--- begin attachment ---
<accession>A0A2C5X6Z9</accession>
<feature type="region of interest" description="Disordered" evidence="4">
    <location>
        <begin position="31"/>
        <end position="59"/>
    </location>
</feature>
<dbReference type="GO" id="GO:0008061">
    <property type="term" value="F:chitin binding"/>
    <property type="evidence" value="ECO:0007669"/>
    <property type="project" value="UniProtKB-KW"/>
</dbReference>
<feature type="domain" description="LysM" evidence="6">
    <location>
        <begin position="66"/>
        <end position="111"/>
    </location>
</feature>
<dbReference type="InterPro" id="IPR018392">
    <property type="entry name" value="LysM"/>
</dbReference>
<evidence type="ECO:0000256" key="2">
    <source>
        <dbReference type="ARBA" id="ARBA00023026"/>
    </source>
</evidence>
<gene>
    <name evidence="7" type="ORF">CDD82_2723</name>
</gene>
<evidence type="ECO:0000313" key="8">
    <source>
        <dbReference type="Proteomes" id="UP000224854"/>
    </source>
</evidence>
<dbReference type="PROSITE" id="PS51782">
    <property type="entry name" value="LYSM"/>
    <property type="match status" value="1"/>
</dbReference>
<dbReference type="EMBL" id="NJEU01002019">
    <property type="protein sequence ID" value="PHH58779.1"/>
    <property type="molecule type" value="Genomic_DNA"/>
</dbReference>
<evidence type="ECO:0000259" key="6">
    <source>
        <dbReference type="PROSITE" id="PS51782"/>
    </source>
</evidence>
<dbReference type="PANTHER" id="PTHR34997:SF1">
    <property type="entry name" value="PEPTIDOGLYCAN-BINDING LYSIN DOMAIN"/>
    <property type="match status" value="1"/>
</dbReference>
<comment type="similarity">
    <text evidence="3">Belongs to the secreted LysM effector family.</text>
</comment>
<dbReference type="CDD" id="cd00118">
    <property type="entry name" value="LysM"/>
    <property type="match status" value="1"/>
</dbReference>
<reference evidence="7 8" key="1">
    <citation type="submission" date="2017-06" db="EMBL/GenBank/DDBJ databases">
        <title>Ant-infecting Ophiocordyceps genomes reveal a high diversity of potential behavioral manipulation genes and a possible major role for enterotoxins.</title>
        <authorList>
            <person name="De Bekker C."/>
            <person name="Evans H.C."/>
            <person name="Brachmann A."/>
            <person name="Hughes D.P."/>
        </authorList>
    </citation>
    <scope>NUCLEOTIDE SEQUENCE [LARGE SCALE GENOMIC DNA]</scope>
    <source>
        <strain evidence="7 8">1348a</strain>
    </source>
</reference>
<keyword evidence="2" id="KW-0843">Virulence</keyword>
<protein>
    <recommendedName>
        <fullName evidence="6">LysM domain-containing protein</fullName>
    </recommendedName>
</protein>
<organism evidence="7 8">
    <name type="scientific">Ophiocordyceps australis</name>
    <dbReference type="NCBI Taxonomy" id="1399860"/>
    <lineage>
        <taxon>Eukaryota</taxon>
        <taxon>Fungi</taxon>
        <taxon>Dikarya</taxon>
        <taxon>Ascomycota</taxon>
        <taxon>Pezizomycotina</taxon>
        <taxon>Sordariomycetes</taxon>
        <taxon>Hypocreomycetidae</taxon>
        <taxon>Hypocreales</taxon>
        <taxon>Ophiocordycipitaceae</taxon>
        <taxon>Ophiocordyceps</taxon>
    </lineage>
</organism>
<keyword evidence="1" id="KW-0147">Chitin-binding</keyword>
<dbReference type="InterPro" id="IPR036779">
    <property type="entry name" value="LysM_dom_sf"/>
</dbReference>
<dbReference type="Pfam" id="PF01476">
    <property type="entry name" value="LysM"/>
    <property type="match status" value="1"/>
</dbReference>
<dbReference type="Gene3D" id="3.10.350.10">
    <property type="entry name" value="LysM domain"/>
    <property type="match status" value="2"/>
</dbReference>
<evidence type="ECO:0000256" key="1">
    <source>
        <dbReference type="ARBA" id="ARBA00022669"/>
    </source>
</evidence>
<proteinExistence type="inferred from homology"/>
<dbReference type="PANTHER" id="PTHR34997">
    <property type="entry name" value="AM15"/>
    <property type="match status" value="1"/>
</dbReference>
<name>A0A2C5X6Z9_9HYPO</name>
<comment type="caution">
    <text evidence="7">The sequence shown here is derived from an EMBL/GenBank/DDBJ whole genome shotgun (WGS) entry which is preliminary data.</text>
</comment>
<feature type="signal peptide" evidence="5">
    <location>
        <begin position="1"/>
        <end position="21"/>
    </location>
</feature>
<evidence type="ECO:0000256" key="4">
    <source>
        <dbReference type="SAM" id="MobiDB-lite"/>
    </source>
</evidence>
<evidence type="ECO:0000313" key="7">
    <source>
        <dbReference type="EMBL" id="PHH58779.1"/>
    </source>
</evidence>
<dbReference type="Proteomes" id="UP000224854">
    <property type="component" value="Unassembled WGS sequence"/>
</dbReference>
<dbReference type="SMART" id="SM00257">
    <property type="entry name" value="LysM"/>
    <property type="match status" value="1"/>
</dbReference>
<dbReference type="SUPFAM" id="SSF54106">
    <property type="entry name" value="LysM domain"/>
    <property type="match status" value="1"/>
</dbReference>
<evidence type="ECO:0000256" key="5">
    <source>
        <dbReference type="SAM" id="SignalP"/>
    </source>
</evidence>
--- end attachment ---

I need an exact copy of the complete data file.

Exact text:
<accession>A0A2C5X6Z9</accession>
<feature type="region of interest" description="Disordered" evidence="4">
    <location>
        <begin position="31"/>
        <end position="59"/>
    </location>
</feature>
<dbReference type="GO" id="GO:0008061">
    <property type="term" value="F:chitin binding"/>
    <property type="evidence" value="ECO:0007669"/>
    <property type="project" value="UniProtKB-KW"/>
</dbReference>
<feature type="domain" description="LysM" evidence="6">
    <location>
        <begin position="66"/>
        <end position="111"/>
    </location>
</feature>
<dbReference type="InterPro" id="IPR018392">
    <property type="entry name" value="LysM"/>
</dbReference>
<evidence type="ECO:0000256" key="2">
    <source>
        <dbReference type="ARBA" id="ARBA00023026"/>
    </source>
</evidence>
<gene>
    <name evidence="7" type="ORF">CDD82_2723</name>
</gene>
<evidence type="ECO:0000313" key="8">
    <source>
        <dbReference type="Proteomes" id="UP000224854"/>
    </source>
</evidence>
<dbReference type="PROSITE" id="PS51782">
    <property type="entry name" value="LYSM"/>
    <property type="match status" value="1"/>
</dbReference>
<dbReference type="EMBL" id="NJEU01002019">
    <property type="protein sequence ID" value="PHH58779.1"/>
    <property type="molecule type" value="Genomic_DNA"/>
</dbReference>
<evidence type="ECO:0000259" key="6">
    <source>
        <dbReference type="PROSITE" id="PS51782"/>
    </source>
</evidence>
<dbReference type="PANTHER" id="PTHR34997:SF1">
    <property type="entry name" value="PEPTIDOGLYCAN-BINDING LYSIN DOMAIN"/>
    <property type="match status" value="1"/>
</dbReference>
<comment type="similarity">
    <text evidence="3">Belongs to the secreted LysM effector family.</text>
</comment>
<dbReference type="CDD" id="cd00118">
    <property type="entry name" value="LysM"/>
    <property type="match status" value="1"/>
</dbReference>
<reference evidence="7 8" key="1">
    <citation type="submission" date="2017-06" db="EMBL/GenBank/DDBJ databases">
        <title>Ant-infecting Ophiocordyceps genomes reveal a high diversity of potential behavioral manipulation genes and a possible major role for enterotoxins.</title>
        <authorList>
            <person name="De Bekker C."/>
            <person name="Evans H.C."/>
            <person name="Brachmann A."/>
            <person name="Hughes D.P."/>
        </authorList>
    </citation>
    <scope>NUCLEOTIDE SEQUENCE [LARGE SCALE GENOMIC DNA]</scope>
    <source>
        <strain evidence="7 8">1348a</strain>
    </source>
</reference>
<keyword evidence="2" id="KW-0843">Virulence</keyword>
<protein>
    <recommendedName>
        <fullName evidence="6">LysM domain-containing protein</fullName>
    </recommendedName>
</protein>
<organism evidence="7 8">
    <name type="scientific">Ophiocordyceps australis</name>
    <dbReference type="NCBI Taxonomy" id="1399860"/>
    <lineage>
        <taxon>Eukaryota</taxon>
        <taxon>Fungi</taxon>
        <taxon>Dikarya</taxon>
        <taxon>Ascomycota</taxon>
        <taxon>Pezizomycotina</taxon>
        <taxon>Sordariomycetes</taxon>
        <taxon>Hypocreomycetidae</taxon>
        <taxon>Hypocreales</taxon>
        <taxon>Ophiocordycipitaceae</taxon>
        <taxon>Ophiocordyceps</taxon>
    </lineage>
</organism>
<keyword evidence="1" id="KW-0147">Chitin-binding</keyword>
<dbReference type="InterPro" id="IPR036779">
    <property type="entry name" value="LysM_dom_sf"/>
</dbReference>
<dbReference type="Pfam" id="PF01476">
    <property type="entry name" value="LysM"/>
    <property type="match status" value="1"/>
</dbReference>
<dbReference type="Gene3D" id="3.10.350.10">
    <property type="entry name" value="LysM domain"/>
    <property type="match status" value="2"/>
</dbReference>
<evidence type="ECO:0000256" key="1">
    <source>
        <dbReference type="ARBA" id="ARBA00022669"/>
    </source>
</evidence>
<proteinExistence type="inferred from homology"/>
<dbReference type="PANTHER" id="PTHR34997">
    <property type="entry name" value="AM15"/>
    <property type="match status" value="1"/>
</dbReference>
<name>A0A2C5X6Z9_9HYPO</name>
<comment type="caution">
    <text evidence="7">The sequence shown here is derived from an EMBL/GenBank/DDBJ whole genome shotgun (WGS) entry which is preliminary data.</text>
</comment>
<feature type="signal peptide" evidence="5">
    <location>
        <begin position="1"/>
        <end position="21"/>
    </location>
</feature>
<evidence type="ECO:0000256" key="4">
    <source>
        <dbReference type="SAM" id="MobiDB-lite"/>
    </source>
</evidence>
<evidence type="ECO:0000313" key="7">
    <source>
        <dbReference type="EMBL" id="PHH58779.1"/>
    </source>
</evidence>
<dbReference type="Proteomes" id="UP000224854">
    <property type="component" value="Unassembled WGS sequence"/>
</dbReference>
<dbReference type="SMART" id="SM00257">
    <property type="entry name" value="LysM"/>
    <property type="match status" value="1"/>
</dbReference>
<dbReference type="SUPFAM" id="SSF54106">
    <property type="entry name" value="LysM domain"/>
    <property type="match status" value="1"/>
</dbReference>
<evidence type="ECO:0000256" key="5">
    <source>
        <dbReference type="SAM" id="SignalP"/>
    </source>
</evidence>